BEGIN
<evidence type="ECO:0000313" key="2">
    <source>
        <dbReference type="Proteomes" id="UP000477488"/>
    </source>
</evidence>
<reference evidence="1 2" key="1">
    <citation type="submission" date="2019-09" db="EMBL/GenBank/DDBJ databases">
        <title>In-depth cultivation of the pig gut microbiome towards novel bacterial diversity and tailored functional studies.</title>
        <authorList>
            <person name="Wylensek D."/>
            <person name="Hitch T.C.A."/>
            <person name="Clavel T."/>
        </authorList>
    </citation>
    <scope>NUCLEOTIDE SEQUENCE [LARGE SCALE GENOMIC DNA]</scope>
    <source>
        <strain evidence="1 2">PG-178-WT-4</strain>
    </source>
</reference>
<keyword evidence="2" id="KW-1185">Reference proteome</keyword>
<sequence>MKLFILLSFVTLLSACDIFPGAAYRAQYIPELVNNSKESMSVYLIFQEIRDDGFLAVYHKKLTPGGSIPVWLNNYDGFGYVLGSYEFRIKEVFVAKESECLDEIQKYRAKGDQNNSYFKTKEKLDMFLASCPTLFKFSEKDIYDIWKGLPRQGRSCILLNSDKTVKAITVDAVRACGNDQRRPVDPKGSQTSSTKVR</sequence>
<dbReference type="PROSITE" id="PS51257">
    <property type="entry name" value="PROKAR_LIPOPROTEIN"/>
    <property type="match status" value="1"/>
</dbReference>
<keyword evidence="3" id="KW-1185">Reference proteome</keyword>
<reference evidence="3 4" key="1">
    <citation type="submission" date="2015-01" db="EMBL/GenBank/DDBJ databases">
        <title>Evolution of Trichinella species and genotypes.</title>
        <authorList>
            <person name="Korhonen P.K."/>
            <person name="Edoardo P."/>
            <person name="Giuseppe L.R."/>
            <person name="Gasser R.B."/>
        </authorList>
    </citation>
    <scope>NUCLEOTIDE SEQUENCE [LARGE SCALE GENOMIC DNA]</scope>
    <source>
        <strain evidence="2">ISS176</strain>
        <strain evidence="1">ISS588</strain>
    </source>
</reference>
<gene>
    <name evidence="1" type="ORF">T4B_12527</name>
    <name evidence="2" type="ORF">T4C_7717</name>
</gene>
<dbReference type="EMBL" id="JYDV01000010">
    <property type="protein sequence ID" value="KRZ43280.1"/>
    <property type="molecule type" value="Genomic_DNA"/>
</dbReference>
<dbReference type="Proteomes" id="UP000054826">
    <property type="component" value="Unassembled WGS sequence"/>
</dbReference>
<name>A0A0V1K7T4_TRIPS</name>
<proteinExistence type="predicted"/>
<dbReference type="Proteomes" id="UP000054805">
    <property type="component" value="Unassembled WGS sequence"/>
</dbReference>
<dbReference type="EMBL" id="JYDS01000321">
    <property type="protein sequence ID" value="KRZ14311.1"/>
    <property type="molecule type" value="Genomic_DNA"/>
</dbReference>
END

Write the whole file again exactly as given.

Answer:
<evidence type="ECO:0000313" key="2">
    <source>
        <dbReference type="Proteomes" id="UP000477488"/>
    </source>
</evidence>
<reference evidence="1 2" key="1">
    <citation type="submission" date="2019-09" db="EMBL/GenBank/DDBJ databases">
        <title>In-depth cultivation of the pig gut microbiome towards novel bacterial diversity and tailored functional studies.</title>
        <authorList>
            <person name="Wylensek D."/>
            <person name="Hitch T.C.A."/>
            <person name="Clavel T."/>
        </authorList>
    </citation>
    <scope>NUCLEOTIDE SEQUENCE [LARGE SCALE GENOMIC DNA]</scope>
    <source>
        <strain evidence="1 2">PG-178-WT-4</strain>
    </source>
</reference>
<keyword evidence="2" id="KW-1185">Reference proteome</keyword>
<sequence>MKLFILLSFVTLLSACDIFPGAAYRAQYIPELVNNSKESMSVYLIFQEIRDDGFLAVYHKKLTPGGSIPVWLNNYDGFGYVLGSYEFRIKEVFVAKESECLDEIQKYRAKGDQNNSYFKTKEKLDMFLASCPTLFKFSEKDIYDIWKGLPRQGRSCILLNSDKTVKAITVDAVRACGNDQRRPVDPKGSQTSSTKVR</sequence>
<dbReference type="PROSITE" id="PS51257">
    <property type="entry name" value="PROKAR_LIPOPROTEIN"/>
    <property type="match status" value="1"/>
</dbReference>
<keyword evidence="3" id="KW-1185">Reference proteome</keyword>
<reference evidence="3 4" key="1">
    <citation type="submission" date="2015-01" db="EMBL/GenBank/DDBJ databases">
        <title>Evolution of Trichinella species and genotypes.</title>
        <authorList>
            <person name="Korhonen P.K."/>
            <person name="Edoardo P."/>
            <person name="Giuseppe L.R."/>
            <person name="Gasser R.B."/>
        </authorList>
    </citation>
    <scope>NUCLEOTIDE SEQUENCE [LARGE SCALE GENOMIC DNA]</scope>
    <source>
        <strain evidence="2">ISS176</strain>
        <strain evidence="1">ISS588</strain>
    </source>
</reference>
<gene>
    <name evidence="1" type="ORF">T4B_12527</name>
    <name evidence="2" type="ORF">T4C_7717</name>
</gene>
<dbReference type="EMBL" id="JYDV01000010">
    <property type="protein sequence ID" value="KRZ43280.1"/>
    <property type="molecule type" value="Genomic_DNA"/>
</dbReference>
<dbReference type="Proteomes" id="UP000054826">
    <property type="component" value="Unassembled WGS sequence"/>
</dbReference>
<name>A0A0V1K7T4_TRIPS</name>
<proteinExistence type="predicted"/>
<dbReference type="Proteomes" id="UP000054805">
    <property type="component" value="Unassembled WGS sequence"/>
</dbReference>
<dbReference type="EMBL" id="JYDS01000321">
    <property type="protein sequence ID" value="KRZ14311.1"/>
    <property type="molecule type" value="Genomic_DNA"/>
</dbReference>